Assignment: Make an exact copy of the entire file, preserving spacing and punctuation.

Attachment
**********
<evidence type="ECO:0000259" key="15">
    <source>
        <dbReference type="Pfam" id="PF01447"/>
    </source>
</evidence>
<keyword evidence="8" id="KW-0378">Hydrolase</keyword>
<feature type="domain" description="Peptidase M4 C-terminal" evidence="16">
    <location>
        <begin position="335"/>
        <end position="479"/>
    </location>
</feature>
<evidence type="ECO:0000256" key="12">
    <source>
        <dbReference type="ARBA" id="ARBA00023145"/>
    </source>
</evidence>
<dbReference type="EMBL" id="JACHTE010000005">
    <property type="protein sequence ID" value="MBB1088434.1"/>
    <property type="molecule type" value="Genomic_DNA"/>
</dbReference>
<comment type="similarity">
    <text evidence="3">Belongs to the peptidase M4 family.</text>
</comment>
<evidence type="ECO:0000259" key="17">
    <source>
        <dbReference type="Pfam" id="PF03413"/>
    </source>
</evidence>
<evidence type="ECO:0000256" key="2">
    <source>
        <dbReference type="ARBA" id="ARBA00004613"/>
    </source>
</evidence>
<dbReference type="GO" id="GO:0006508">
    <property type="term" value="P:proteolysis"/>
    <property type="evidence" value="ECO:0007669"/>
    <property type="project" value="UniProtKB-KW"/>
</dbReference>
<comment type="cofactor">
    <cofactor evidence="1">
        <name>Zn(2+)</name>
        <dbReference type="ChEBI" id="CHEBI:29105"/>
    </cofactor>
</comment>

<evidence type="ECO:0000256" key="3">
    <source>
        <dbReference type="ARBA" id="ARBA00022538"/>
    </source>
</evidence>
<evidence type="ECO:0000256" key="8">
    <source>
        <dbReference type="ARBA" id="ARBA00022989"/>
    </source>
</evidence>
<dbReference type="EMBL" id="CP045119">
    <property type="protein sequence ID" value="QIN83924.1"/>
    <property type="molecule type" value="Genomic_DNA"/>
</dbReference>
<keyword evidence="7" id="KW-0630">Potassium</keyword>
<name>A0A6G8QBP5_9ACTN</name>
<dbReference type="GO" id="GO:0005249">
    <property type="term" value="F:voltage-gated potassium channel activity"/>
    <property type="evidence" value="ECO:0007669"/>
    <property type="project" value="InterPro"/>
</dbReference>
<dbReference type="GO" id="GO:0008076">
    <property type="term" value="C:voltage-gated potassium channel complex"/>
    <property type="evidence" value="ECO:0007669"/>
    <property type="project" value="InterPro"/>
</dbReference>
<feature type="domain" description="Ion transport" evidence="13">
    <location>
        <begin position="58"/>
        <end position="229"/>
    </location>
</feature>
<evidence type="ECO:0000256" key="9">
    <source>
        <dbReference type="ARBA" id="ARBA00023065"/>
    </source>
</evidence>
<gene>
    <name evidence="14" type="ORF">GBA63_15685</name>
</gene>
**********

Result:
<evidence type="ECO:0000259" key="15">
    <source>
        <dbReference type="Pfam" id="PF01447"/>
    </source>
</evidence>
<keyword evidence="8" id="KW-0378">Hydrolase</keyword>
<feature type="domain" description="Peptidase M4 C-terminal" evidence="16">
    <location>
        <begin position="335"/>
        <end position="479"/>
    </location>
</feature>
<evidence type="ECO:0000256" key="12">
    <source>
        <dbReference type="ARBA" id="ARBA00023145"/>
    </source>
</evidence>
<dbReference type="EMBL" id="JACHTE010000005">
    <property type="protein sequence ID" value="MBB1088434.1"/>
    <property type="molecule type" value="Genomic_DNA"/>
</dbReference>
<comment type="similarity">
    <text evidence="3">Belongs to the peptidase M4 family.</text>
</comment>
<evidence type="ECO:0000259" key="17">
    <source>
        <dbReference type="Pfam" id="PF03413"/>
    </source>
</evidence>
<evidence type="ECO:0000256" key="2">
    <source>
        <dbReference type="ARBA" id="ARBA00004613"/>
    </source>
</evidence>
<dbReference type="GO" id="GO:0006508">
    <property type="term" value="P:proteolysis"/>
    <property type="evidence" value="ECO:0007669"/>
    <property type="project" value="UniProtKB-KW"/>
</dbReference>
<comment type="cofactor">
    <cofactor evidence="1">
        <name>Zn(2+)</name>
        <dbReference type="ChEBI" id="CHEBI:29105"/>
    </cofactor>
</comment>

<evidence type="ECO:0000256" key="3">
    <source>
        <dbReference type="ARBA" id="ARBA00022538"/>
    </source>
</evidence>
<evidence type="ECO:0000256" key="8">
    <source>
        <dbReference type="ARBA" id="ARBA00022989"/>
    </source>
</evidence>
<dbReference type="EMBL" id="CP045119">
    <property type="protein sequence ID" value="QIN83924.1"/>
    <property type="molecule type" value="Genomic_DNA"/>
</dbReference>
<keyword evidence="7" id="KW-0630">Potassium</keyword>
<name>A0A6G8QBP5_9ACTN</name>
<dbReference type="GO" id="GO:0005249">
    <property type="term" value="F:voltage-gated potassium channel activity"/>
    <property type="evidence" value="ECO:0007669"/>
    <property type="project" value="InterPro"/>
</dbReference>
<dbReference type="GO" id="GO:0008076">
    <property type="term" value="C:voltage-gated potassium channel complex"/>
    <property type="evidence" value="ECO:0007669"/>
    <property type="project" value="InterPro"/>
</dbReference>
<feature type="domain" description="Ion transport" evidence="13">
    <location>
        <begin position="58"/>
        <end position="229"/>
    </location>
</feature>
<evidence type="ECO:0000256" key="9">
    <source>
        <dbReference type="ARBA" id="ARBA00023065"/>
    </source>
</evidence>
<gene>
    <name evidence="14" type="ORF">GBA63_15685</name>
</gene>